Why no inflation pass-through is a bigger concern for China
Producers in both China and the US are facing higher costs, prompting growing concerns that inflation could threaten the global economy – but China isn’t waiting to find out given its recent history with inflation.
Interestingly, Chinese consumers are facing much less pricing pressure than their American peers, so why are the Chinese more concerned over higher commodity prices? This could be a potential headwind to Chinese economic growth. Top Chinese officials like Premier Li Keqiang and Vice Premier Liu He recently expressed concerns for manufacturers and the adverse effect of rising commodity prices including the potential pass-through to consumers for some goods. In response, Chinese regulators were tasked with curbing the excessive speculation in the commodity market by imposing new limits on the trading of commodities and increasing some export taxes.
China has clear reasons to fear inflation with memory of past price increases still vivid, including the +135.2% surge of pork prices and +5.2% consumption inflation in February 2020. But, in our view, the threat of no inflation pass-through is more pressing.
Is China exporting higher prices?
Since joining the World Trade Organisation in 2001, China has engineered a complete industrial system. The upstream raw materials sectors have been dominated by big companies, which are closely associated with central or local governments. These companies have the pricing power to transfer the input cost pressure to mid- and downstream companies. Notably, the producer goods price increased by +12.0% in the last twelve months, as of May 2021. But the inflation pass-through stopped here and did not flow downstream. The price of consumer goods increased by only +0.5% during the same period. Mid- and downstream companies failed to pass the higher input cost to the consumers. A few factors contributed to the no pass-through of inflation, which is discussed below.
Figure 1 – China Producer Goods vs Consumer Goods
Firstly, the competition at the midstream and downstream level is fierce. When Chinese manufacturers had a limited technology edge, they won market share via lower prices thanks to cheap labour costs. This led to overcapacity and triggered the supply-side structural reforms of 2015. Prior to the full-blown COVID-19 impacts, industrial upgrading and technology innovation was still undergoing and far from complete. In short, if your competitive edge is price, you cannot jack up the price so easily.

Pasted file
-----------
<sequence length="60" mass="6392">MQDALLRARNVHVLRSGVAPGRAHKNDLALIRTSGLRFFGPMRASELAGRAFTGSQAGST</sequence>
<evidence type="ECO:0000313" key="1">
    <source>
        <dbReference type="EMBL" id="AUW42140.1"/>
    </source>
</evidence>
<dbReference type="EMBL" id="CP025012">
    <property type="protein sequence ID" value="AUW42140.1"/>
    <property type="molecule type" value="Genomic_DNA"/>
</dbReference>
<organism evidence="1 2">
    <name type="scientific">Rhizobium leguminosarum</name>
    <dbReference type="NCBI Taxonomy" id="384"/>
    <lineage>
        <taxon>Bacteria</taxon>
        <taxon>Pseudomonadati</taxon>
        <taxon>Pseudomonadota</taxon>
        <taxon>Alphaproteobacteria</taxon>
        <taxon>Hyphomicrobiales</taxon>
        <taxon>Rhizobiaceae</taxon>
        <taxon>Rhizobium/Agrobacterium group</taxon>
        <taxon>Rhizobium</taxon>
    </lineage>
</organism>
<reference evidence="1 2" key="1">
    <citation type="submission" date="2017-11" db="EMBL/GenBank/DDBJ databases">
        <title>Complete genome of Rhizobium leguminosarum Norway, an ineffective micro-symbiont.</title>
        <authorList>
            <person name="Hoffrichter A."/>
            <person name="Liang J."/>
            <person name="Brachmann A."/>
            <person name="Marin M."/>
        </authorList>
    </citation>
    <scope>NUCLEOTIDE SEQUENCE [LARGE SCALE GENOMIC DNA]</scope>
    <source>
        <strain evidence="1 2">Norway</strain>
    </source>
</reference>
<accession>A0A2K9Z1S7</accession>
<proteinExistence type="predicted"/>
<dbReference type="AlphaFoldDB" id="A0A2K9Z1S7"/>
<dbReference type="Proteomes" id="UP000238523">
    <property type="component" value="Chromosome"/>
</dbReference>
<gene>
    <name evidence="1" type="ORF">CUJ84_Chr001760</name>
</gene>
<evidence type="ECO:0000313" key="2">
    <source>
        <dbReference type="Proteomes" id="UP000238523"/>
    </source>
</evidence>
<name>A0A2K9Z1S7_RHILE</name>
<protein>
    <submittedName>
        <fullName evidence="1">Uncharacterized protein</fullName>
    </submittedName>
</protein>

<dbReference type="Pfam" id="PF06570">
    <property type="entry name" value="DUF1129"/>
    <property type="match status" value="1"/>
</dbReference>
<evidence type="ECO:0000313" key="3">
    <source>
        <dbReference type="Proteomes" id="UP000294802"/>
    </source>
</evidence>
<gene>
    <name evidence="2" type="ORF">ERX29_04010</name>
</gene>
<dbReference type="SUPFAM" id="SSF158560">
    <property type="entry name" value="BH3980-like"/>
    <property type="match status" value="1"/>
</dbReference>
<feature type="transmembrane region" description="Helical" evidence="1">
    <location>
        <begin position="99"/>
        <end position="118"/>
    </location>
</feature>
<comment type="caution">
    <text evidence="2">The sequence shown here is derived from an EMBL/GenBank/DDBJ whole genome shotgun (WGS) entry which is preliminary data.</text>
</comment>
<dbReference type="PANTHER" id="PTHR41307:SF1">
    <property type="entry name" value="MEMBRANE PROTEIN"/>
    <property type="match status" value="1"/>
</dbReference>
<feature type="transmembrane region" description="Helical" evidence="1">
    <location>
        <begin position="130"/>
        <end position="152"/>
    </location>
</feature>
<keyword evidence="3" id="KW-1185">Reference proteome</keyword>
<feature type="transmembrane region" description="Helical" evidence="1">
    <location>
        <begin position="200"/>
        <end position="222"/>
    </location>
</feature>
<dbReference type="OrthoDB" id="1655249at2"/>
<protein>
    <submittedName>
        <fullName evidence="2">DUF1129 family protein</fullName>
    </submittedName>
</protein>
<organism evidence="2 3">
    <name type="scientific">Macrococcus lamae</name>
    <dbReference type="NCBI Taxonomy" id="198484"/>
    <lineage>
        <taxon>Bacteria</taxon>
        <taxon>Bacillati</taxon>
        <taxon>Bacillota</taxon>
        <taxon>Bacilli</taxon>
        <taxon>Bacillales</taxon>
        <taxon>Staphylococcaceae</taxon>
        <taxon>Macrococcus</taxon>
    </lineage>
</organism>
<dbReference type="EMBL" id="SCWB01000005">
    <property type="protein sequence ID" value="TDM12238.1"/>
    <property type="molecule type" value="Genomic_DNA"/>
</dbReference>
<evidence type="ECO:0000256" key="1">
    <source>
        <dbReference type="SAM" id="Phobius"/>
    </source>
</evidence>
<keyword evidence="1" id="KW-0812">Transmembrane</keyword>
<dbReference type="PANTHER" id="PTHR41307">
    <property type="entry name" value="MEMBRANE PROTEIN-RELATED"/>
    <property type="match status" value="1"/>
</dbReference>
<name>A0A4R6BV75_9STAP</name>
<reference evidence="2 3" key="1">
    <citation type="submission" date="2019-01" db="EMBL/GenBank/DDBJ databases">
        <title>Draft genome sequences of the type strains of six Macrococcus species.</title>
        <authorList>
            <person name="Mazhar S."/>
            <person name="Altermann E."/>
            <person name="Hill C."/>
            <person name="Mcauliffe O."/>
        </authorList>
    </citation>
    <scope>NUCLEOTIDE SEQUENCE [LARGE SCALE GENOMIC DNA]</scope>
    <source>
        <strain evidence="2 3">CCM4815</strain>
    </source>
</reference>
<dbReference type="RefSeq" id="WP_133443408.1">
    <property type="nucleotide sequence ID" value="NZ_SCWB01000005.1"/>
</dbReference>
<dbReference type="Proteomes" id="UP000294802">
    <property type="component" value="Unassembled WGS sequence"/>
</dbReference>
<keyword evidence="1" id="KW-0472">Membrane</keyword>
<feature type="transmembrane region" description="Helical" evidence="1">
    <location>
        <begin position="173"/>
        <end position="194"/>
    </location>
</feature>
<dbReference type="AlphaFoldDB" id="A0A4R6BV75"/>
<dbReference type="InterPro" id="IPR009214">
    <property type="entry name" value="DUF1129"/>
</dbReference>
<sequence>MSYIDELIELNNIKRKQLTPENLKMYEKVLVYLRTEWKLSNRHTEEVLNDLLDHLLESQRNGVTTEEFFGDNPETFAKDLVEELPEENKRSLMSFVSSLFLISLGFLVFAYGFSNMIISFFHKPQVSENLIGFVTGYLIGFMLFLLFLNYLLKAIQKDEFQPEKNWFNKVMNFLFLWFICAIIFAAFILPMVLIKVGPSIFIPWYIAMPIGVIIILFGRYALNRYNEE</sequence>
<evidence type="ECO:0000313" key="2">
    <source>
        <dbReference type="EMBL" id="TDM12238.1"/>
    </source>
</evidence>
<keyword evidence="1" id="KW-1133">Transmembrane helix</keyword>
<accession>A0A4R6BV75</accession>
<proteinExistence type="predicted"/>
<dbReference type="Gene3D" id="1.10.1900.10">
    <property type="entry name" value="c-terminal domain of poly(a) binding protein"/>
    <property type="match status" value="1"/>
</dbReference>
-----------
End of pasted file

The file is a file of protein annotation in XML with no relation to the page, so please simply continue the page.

Secondly, there is no positive domestic demand shock in China. Unlike many developed countries, the Chinese government didn’t implement a large fiscal transfer to boost household balance sheets. The recent retail sales and service output data showed that demand is growing but at a lower than pre-COVID-19 speed. With largely stable domestic demand, midstream and downstream manufacturers could not raise prices without losing market share. Due to the strong recovery of overseas demand, those downstream manufacturers, who have the capability to compete in overseas markets, may charge higher prices, i.e. exporting the inflation. However, the recent appreciation of RMB has posed a headwind. The latest survey data shows the slowdown of new export orders.
Figure 2 – Chinese producers pass through the price pressure to US customers
In late May 2021, Chinese state media reported that some downstream producers stopped taking new orders as the more they produced the more they lost. In our view, China shouldn’t worry too much about the threat of high consumer inflation for now as it is difficult for downstream producers to pass through the price pressure. However, the profit squeezing caused by the no pass-through is right here. We believe it is a headwind to Chinese economic growth, which explains why policymakers are tackling the high commodity prices.
Some Chinese trading firms have increased inventory of physical commodities and tried to corner the market. Regulators called them to stop market speculation and manipulation. China would also maintain the macro prudent policy and keep the credit impulse low. This would avoid spurring the property bubble further. Historically, lower China credit impulse was linked to lower commodity prices.
Figure 3 – China Credit Impulse falling
Figure 4 – China Corporate Profit Index vs MSCI Asia x Japan Index
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Ben provides portfolio management support, research and analysis for JCB’s domestic and global high grade bond strategies and is based in Singapore. Ben has more than six years investment management experience, most recently as Vice President,...